The French disconnection

Liam Julian

European nations' primary and secondary schools are rightly praised for their commitment to strong core curricula and starting children's educations early. (France, for example, has funded universal preschool for over a century.) But when it comes to educating the continent's burgeoning immigrant populations, some EU countries do a better job than others.

Two researchers at the University of Amsterdam have examined how well second-generation Turks living in Europe fare in education achievement. France leads the way, due in no small part to French children starting school early (around age 3), receiving more hours of face-to-face instruction, and having access to significant amounts of supplementary support. Moreover, students are not "selected" for a career track at a young age.

Compare this to Germany, Austria, and Switzerland, where students begin school at a later age and enter career tracks relatively early in their educational lives. It is no surprise, therefore, that about twice as many second-generation Turks living in France reach middle and higher levels of education than in Germany.

So, why are students rioting in Paris while the streets of Berlin are calm? Why, last autumn, were French immigrant communities illuminated for weeks by bonfires of burning cars?      

Because French students have little prospect of a pay-off for their hard work in the classroom. In the United States, a college degree usually translates into gainful employment. That's not the case in France, where students graduate into a hopelessly backwards economy.

Every graduate of a French high school who receives the ubiquitous baccalaureat diploma is admitted to a university, though most of these are not well-respected. So bad are they, in fact, that two-fifths of French undergraduates drop out. And why not? Those who stay face thin employment prospects, especially if they're second-generation immigrants. According to the aforementioned study, when jobs are scarce, second-generation Turks with little work experience suffer disproportionately. The overall French unemployment rate for those under age 26 is around 25 percent; in the nation's immigrant communities it's closer to 50 percent.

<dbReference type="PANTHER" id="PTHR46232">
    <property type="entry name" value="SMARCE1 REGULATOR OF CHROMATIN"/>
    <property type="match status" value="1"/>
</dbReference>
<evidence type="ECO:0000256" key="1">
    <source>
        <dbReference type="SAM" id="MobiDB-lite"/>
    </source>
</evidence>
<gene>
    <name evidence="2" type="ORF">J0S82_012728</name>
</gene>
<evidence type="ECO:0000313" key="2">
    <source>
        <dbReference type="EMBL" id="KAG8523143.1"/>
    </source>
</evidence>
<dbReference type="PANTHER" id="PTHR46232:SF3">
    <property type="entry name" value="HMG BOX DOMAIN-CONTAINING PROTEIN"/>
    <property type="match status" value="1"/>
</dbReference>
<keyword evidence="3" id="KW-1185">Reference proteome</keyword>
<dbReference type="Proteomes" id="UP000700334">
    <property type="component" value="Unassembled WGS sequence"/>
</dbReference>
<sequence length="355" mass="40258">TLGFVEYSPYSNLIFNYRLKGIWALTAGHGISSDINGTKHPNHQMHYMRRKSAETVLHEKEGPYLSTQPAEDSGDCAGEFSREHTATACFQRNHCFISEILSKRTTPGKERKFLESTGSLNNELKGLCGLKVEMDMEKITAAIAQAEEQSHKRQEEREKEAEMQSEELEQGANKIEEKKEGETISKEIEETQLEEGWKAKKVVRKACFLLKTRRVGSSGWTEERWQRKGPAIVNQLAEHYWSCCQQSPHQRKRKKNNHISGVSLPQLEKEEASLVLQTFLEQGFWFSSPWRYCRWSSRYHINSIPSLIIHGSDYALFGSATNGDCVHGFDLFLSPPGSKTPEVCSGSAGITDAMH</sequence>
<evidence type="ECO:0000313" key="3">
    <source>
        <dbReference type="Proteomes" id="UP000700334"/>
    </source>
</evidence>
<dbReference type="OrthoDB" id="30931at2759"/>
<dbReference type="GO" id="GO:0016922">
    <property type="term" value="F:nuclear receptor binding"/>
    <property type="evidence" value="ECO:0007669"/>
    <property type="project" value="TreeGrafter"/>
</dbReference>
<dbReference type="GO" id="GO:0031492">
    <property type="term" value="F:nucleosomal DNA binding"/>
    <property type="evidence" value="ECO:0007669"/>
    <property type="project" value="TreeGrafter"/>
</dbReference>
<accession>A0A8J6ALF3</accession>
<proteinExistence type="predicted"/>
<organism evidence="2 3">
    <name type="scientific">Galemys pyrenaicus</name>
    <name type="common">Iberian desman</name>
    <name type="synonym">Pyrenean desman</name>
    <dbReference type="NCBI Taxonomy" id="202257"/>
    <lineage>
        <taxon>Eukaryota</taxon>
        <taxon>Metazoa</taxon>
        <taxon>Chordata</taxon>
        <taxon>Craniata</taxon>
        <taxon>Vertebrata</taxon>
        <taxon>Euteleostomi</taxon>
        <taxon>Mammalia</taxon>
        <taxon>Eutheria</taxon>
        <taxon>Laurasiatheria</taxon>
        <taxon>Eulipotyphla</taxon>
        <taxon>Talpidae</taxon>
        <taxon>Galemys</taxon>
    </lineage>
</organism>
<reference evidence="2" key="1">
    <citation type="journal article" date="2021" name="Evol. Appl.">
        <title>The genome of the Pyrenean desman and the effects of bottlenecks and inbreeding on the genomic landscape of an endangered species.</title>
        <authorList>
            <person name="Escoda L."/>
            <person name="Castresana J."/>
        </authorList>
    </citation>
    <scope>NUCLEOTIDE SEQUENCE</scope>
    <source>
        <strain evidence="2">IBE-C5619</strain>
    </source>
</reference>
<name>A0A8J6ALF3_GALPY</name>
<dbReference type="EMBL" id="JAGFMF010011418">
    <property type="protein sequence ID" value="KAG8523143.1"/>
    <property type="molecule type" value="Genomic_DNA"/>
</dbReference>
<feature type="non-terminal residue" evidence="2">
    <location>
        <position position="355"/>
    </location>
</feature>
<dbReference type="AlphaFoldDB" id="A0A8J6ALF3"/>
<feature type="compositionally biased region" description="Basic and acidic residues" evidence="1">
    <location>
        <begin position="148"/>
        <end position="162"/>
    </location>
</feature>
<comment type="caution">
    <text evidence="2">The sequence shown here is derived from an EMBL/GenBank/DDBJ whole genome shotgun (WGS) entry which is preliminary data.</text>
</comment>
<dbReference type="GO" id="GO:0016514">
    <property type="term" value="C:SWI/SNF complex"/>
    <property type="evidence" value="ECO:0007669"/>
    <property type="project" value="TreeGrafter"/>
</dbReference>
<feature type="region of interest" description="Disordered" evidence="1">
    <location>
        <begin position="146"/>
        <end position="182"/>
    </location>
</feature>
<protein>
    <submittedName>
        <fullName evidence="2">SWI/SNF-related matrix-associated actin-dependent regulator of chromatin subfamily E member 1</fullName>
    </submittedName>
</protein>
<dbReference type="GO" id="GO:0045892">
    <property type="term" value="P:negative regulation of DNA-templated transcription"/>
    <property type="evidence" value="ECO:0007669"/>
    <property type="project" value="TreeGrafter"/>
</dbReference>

The United States has the opposite problem. America's economy continues to grow, but our education woes seem to worsen. The nation's job market exploded in the 1990s, but unemployment among African-American men continued to rise, and is rising still. Black males aren't hamstrung by a tight job market, but by poor education opportunities. In our inner cities, more than half of all black men don't finish high school.

Successful societies have educational and economic systems that work hand-in-hand. Both the United States and France are missing key components of the equation, and because of that, both countries are growing more stratified as their discontented classes swell.

The recent riots and strikes in France suggest large numbers of that nation's citizens are unwilling to change. The tide in America is not so grim. But we can, and must, do better. Policymakers take note: It's still the economy, stupid. But that economy can't function without a strong educational system behind it.

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